Spring course to explore free speech on campus, in society

ASU Law Professor James Weinstein to teach new course in School of Civic and Economic Thought and Leadership

Students walking by ASU's Memorial Union

ASU's Tempe campus.


In spring 2022, Arizona State University undergraduates will have an opportunity to study the First Amendment and campus free speech controversies with one of the nation’s foremost authorities on free speech.

“Freedom of Speech on Campus and in American Society” (CEL 394, class 32773), taught by ASU Law Professor James Weinstein, the Dan Cracchiolo Chair in Constitutional Law at the Sandra Day O'Connor College of Law at ASU, is part of the list of courses offered by the School of Civic and Economic Thought and Leadership. We talked to Weinstein about freedom of speech and the controversies vis-a-vis its application on college campuses.

Question: What subject matter will this course cover?

Answer: The course will be divided into three parts. The goal of the first part will be for students to gain a basic understanding of contemporary American free speech doctrine. We will read and discuss excerpts of the major Supreme Court free speech cases, especially those providing rigorous First Amendment protection to speech on matters of public concern in public forums, such as in a city park or street corners, and in the media.

The second part of the course will consider the history of the American university, its present-day mission and the concept of academic freedom.

The third and final part of the course will focus on campus speech. We will consider such issues as barring controversial speakers from campus; the line between appropriate and inappropriate means of protest against such speakers; sanctions on faculty and students for speech in the classroom or in open spaces on campus that some students claim interfere with their equal educational opportunities; and sanctions on faculty and students for off-campus speech, especially on the internet, allegedly impairing on-campus equal educational opportunities. In doing so, we will focus on the extent to which the general free speech principles we studied in the first part of the course should apply at public colleges and universities via the First Amendment, and at private institutions of higher learning through adoption of such measures as the Chicago Principles.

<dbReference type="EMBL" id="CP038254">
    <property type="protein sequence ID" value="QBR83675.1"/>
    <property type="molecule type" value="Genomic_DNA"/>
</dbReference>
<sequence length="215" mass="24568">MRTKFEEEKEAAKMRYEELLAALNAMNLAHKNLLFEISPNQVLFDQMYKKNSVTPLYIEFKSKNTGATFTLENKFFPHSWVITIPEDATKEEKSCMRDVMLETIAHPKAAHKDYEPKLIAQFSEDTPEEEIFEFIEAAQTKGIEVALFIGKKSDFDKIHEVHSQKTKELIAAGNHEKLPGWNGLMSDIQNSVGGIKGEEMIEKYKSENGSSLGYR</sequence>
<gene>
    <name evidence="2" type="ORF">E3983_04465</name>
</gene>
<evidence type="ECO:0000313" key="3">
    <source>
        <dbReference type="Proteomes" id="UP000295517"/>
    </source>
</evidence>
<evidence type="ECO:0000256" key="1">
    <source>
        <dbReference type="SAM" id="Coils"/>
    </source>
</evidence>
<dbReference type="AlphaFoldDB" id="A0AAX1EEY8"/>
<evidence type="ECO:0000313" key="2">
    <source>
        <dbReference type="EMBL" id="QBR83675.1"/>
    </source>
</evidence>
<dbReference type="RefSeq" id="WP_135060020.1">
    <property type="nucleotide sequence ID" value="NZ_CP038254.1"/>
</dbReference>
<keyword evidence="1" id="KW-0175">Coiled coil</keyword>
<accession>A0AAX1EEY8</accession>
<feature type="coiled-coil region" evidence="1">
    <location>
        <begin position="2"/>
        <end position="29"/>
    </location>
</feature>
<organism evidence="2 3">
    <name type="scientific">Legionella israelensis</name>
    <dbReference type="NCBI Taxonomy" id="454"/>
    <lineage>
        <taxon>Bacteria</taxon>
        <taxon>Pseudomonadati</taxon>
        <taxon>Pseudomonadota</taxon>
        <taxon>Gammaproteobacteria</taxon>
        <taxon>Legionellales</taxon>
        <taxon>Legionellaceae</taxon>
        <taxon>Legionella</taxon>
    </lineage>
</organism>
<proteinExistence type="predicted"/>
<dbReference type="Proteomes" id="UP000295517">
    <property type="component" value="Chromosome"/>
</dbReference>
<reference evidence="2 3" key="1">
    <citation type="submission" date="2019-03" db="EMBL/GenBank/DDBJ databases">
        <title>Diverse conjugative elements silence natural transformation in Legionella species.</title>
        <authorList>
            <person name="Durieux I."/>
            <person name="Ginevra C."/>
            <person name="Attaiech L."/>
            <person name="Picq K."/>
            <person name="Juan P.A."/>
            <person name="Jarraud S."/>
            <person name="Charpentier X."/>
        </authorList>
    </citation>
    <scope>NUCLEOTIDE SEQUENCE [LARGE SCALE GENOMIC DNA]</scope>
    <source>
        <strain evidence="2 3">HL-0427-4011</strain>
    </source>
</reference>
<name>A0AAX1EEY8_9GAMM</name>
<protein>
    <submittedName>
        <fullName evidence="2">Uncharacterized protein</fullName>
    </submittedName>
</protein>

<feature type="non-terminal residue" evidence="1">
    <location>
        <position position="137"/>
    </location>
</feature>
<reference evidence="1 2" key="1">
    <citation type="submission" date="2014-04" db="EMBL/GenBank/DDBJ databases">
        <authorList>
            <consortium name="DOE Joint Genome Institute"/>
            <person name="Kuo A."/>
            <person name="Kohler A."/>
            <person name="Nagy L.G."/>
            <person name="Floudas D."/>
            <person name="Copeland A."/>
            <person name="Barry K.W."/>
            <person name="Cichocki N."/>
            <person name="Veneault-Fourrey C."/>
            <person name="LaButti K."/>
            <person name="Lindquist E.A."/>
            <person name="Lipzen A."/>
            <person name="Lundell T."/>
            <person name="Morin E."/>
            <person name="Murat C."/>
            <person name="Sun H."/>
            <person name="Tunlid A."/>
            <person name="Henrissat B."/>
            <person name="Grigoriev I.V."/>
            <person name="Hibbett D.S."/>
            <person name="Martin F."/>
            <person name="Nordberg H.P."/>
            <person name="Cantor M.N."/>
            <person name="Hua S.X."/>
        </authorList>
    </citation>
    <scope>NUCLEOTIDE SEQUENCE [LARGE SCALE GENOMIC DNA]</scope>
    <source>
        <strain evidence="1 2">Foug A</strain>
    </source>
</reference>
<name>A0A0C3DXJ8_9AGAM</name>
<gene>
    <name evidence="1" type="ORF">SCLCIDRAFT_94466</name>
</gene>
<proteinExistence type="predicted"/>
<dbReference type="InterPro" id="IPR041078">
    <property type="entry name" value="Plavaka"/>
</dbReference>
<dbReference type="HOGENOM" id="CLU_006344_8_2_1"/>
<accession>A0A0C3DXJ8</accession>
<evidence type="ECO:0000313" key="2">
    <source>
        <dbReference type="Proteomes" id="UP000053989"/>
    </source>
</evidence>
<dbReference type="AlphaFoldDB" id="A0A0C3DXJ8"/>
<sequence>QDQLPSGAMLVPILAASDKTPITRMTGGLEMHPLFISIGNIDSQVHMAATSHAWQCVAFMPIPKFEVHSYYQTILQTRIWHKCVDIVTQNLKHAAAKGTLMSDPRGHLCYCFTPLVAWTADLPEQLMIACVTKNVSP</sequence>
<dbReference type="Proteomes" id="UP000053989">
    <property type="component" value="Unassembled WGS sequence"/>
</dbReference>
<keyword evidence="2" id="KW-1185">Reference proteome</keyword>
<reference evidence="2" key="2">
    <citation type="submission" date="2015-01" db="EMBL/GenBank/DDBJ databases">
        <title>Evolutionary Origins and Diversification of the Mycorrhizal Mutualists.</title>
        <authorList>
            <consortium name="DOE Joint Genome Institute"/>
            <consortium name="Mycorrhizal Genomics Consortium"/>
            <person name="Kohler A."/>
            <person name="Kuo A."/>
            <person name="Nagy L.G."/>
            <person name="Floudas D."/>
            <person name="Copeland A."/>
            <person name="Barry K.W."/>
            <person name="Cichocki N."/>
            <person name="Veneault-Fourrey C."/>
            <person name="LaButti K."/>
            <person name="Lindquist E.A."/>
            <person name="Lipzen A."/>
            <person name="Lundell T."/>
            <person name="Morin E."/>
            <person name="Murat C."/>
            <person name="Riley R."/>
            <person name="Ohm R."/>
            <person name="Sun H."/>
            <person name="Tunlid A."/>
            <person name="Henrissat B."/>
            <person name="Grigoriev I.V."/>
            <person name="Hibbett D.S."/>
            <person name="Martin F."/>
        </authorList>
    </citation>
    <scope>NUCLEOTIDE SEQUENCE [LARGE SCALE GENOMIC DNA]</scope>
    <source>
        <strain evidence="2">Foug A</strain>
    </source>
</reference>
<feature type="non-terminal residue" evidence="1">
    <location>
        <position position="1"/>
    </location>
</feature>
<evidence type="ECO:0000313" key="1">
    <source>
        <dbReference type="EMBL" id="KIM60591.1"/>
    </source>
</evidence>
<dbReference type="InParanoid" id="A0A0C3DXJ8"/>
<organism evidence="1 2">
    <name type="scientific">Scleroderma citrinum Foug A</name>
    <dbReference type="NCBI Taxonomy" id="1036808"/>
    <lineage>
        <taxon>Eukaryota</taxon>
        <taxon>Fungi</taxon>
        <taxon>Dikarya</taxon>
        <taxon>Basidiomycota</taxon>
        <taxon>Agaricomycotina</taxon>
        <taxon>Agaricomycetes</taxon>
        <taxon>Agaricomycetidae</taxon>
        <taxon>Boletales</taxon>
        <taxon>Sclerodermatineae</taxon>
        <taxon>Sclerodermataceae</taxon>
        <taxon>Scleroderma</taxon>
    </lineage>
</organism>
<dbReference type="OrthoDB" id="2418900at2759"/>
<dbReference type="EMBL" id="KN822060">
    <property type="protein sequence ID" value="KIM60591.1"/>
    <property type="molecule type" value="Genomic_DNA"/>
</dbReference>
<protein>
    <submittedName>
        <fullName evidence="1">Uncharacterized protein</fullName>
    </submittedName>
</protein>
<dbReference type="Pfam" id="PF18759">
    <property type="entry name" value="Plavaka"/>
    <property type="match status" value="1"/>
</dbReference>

Q: When it comes to college campuses, and particularly during these times of social media and social justice protesting, for example, how is freedom of speech clashing with society’s pressure for justice?

A: This question raises a very important issue relating to the purpose of the contemporary American university. The traditional concept of the university’s purpose is the creation and transmission of knowledge. Recently, however, the traditional conception has been challenged by those who want to add the promotion of social justice as a primary purpose of the university. Which view of the purpose of the university one adopts will have a significant bearing on the propriety of suppressing speech that alienates members of minority groups, as well as the creating of safe spaces on campus and requirements of trigger warnings. For this reason, in this course, we will spend considerable time discussing and debating what the primary purpose of a university should be.

Q: Which texts will students read?

A: The primary textbook will be "First Things First: A Modern Coursebook on Free Speech Fundamentals." An online version of this text is available to students for free.

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